One way to manage grade grubbing is to preempt it. Grade grubbing always occurs after-the-fact when a student is dissatisfied with a completed assignment. As an alternative, I use the first night of class to establish an “advance notice” rule for all graded assignments. Basically, I state from the outset that I adhere to a firm rule of fixed deadlines and will not revisit grades after they have been assigned. As an alternative though I state my willingness to be flexible, within reason, for any student who gives me advance notice of a need or special request on an assignment. If a student knows he or she will miss a class presentation due to work/family/travel I ask them to tell me in advance with the stipulation that I will try to accommodate within reason. If the cause of an unfinished assignment is a genuine emergency, I also ask that they let me know before the start of the class on the due date. As long as they meet this minimal requirement I will be reasonably flexible. And on major assignments such as end-of-term research papers, I let students know that I maintain an open-office policy and will happily discuss a draft of their work in office hours before the due date. The attached and stated caveat though is that deadlines are firm, and anything turned in or requested afterward will be treated as late. Generally, I also won’t reconsider a graded assignment when the student failed to avail himself at office hours before the assignment was submitted.
5. Identify the costs of grade grubbing
If all else fails, one way to disabuse students of grade grubbing is to politely inform them of its long-term costs to their reputations. Nobody likes a pest, and students who habitually clamor for higher grades and undeserved credit qualify as pests in the minds of most faculty. This frankly stated piece of advice may be especially relevant if the offender plans to head to graduate school (or worse, already is a graduate student). The further one moves away from the “lower ed” model, the less important numerical grades become with the lone stipulation that grad students must pass their classes. Simply put, you might consider informing a grade grubbing PhD student that GPA is not the end-all measure of performance that it was in high school. It actually matters exceedingly little in the grander scheme of things where research quality and output is the main metric of success. It is therefore not only a waste of time for a grad student to fight over the inconsequential difference between a B+ and an A-. It is also a waste of social capital, with very little to be gained and much to be lost as the student acquires a reputation for pettiness or worse.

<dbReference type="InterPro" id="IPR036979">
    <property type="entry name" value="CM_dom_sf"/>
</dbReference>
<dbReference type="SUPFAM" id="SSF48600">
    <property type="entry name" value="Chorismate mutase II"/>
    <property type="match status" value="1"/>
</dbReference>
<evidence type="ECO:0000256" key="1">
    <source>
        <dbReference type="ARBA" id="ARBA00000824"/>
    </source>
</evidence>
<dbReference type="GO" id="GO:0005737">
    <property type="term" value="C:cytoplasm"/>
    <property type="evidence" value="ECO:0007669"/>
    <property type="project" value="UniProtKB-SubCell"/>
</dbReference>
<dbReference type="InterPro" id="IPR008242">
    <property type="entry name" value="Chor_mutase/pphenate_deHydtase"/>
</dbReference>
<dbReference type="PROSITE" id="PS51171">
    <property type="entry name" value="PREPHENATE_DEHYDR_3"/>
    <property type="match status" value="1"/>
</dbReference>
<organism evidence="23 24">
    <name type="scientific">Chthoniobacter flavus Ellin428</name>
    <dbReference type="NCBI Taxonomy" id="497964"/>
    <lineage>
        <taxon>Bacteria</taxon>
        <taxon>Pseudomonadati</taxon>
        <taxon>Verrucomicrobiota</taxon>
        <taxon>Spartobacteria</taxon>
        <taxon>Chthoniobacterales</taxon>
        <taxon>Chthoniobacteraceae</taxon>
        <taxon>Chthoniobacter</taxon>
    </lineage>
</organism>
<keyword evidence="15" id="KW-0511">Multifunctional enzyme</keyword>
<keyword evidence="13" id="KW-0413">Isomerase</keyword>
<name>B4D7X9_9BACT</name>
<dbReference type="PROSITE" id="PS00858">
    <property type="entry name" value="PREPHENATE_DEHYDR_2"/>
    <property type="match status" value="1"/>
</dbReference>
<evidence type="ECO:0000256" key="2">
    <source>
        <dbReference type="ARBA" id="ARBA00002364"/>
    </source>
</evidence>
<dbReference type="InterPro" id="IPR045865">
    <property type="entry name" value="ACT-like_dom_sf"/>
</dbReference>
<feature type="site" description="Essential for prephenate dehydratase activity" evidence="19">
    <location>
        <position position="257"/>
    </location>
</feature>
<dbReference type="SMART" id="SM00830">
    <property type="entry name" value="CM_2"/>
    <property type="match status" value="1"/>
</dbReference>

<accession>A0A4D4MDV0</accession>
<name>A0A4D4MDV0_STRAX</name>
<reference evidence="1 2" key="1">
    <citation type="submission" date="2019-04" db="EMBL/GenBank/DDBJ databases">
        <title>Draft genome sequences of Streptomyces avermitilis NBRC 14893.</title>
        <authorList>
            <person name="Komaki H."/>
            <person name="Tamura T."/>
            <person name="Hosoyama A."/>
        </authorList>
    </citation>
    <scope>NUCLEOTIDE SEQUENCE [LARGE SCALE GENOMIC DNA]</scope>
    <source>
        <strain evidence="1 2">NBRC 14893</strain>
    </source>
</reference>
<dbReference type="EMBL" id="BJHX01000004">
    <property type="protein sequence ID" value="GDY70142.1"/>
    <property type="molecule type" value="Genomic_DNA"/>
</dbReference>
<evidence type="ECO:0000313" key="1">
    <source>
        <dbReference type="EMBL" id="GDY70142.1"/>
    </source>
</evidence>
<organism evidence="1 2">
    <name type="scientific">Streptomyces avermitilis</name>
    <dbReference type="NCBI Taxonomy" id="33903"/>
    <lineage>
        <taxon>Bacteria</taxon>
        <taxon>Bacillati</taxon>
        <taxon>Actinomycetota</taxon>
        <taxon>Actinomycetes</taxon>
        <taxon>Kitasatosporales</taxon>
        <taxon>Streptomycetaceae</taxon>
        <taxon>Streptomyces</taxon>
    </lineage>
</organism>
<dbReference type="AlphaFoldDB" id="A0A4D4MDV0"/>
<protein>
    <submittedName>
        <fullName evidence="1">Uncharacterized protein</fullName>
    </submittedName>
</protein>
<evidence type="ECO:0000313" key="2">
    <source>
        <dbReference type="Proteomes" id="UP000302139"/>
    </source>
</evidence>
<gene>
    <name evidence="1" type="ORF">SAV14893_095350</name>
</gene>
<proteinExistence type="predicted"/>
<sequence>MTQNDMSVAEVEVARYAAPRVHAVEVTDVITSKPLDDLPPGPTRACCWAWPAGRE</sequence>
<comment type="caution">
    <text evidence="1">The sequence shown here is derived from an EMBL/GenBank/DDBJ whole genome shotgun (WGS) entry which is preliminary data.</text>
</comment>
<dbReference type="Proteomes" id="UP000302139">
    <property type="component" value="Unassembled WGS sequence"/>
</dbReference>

Update: Advice from Professor Antony Davies:
A technique I use (though it applies more to the students who are grubbing for a D) is to send, in the week before the drop/add deadline, a note to students who are failing my class with the advice that they consider dropping. This diminishes the number of end-of-semester students who come asking for points or extra credit work to push them from an F to a D. Be careful with your wording because you don’t want the student complaining that you had determined the grade before the semester was done. I say something like, “If your performance continues as it has, you’ll likely fail this course.”